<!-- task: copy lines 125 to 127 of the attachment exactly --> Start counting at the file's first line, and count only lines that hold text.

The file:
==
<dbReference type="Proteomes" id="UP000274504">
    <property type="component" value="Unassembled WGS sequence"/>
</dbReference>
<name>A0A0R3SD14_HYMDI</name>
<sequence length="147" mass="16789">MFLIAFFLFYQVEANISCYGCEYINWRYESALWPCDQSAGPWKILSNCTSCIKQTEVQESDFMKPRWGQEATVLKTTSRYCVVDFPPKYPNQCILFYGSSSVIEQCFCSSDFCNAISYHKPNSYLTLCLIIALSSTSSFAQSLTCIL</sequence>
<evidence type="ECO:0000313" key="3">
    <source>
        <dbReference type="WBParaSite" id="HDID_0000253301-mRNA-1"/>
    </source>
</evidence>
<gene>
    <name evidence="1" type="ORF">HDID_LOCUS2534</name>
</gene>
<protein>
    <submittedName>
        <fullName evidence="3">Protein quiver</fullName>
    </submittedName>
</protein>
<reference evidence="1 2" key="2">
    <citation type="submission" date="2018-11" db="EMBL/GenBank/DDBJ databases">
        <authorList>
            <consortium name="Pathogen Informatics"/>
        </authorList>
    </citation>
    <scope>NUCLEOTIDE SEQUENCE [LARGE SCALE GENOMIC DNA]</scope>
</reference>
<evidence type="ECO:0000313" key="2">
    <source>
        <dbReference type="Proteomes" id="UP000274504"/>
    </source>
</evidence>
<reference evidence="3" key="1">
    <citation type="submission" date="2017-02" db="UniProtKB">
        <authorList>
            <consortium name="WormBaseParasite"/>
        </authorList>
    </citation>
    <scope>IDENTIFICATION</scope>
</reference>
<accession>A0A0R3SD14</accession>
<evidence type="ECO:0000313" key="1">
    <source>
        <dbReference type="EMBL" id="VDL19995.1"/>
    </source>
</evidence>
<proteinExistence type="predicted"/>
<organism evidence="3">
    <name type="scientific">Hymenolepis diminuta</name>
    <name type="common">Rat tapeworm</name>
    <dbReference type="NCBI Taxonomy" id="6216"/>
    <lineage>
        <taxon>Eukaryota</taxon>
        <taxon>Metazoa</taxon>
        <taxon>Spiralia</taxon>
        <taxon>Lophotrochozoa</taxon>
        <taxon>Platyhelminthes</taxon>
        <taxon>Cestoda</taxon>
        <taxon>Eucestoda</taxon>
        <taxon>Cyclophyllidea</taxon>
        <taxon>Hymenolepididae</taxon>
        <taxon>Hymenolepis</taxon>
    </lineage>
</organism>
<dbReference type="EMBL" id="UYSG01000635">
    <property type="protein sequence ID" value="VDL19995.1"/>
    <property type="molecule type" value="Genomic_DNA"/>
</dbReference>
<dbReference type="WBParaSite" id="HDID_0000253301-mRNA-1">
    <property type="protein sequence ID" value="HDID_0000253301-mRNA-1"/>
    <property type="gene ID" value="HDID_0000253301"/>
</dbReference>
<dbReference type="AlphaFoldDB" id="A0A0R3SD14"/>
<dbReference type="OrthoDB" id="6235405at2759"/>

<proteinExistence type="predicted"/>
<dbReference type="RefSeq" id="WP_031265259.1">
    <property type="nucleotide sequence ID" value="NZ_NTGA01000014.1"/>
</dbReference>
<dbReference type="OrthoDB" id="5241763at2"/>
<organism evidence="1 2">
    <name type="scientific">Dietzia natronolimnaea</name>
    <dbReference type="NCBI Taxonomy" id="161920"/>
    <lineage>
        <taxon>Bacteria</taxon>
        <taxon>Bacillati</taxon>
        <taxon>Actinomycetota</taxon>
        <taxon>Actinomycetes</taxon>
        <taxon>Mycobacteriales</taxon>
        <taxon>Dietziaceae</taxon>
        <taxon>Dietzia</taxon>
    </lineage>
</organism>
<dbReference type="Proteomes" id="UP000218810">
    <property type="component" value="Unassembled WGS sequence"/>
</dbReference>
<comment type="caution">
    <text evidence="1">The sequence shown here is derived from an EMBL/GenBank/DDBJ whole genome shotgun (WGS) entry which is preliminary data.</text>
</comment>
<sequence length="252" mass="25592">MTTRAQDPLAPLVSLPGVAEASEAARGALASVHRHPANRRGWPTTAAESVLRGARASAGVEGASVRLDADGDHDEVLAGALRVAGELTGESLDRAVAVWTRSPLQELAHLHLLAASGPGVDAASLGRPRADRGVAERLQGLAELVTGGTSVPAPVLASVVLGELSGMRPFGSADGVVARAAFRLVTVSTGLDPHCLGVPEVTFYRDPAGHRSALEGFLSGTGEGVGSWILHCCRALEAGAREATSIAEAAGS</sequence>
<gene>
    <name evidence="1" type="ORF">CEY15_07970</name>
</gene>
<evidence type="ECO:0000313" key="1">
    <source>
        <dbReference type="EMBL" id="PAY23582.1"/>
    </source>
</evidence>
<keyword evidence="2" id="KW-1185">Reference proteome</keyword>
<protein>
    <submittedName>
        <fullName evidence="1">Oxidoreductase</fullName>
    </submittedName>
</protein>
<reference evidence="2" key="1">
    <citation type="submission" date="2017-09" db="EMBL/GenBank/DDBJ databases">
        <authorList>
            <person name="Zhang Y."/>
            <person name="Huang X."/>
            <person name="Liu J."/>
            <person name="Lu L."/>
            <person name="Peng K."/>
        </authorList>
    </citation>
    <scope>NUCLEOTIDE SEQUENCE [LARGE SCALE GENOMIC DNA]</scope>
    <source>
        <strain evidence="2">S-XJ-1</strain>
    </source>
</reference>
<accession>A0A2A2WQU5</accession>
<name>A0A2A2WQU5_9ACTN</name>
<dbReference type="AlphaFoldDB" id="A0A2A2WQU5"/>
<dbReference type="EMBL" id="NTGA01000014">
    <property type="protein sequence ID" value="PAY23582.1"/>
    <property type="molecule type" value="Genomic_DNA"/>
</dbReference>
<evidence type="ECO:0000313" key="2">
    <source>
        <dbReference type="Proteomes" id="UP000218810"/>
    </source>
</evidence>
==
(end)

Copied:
        <strain evidence="2">S-XJ-1</strain>
    </source>
</reference>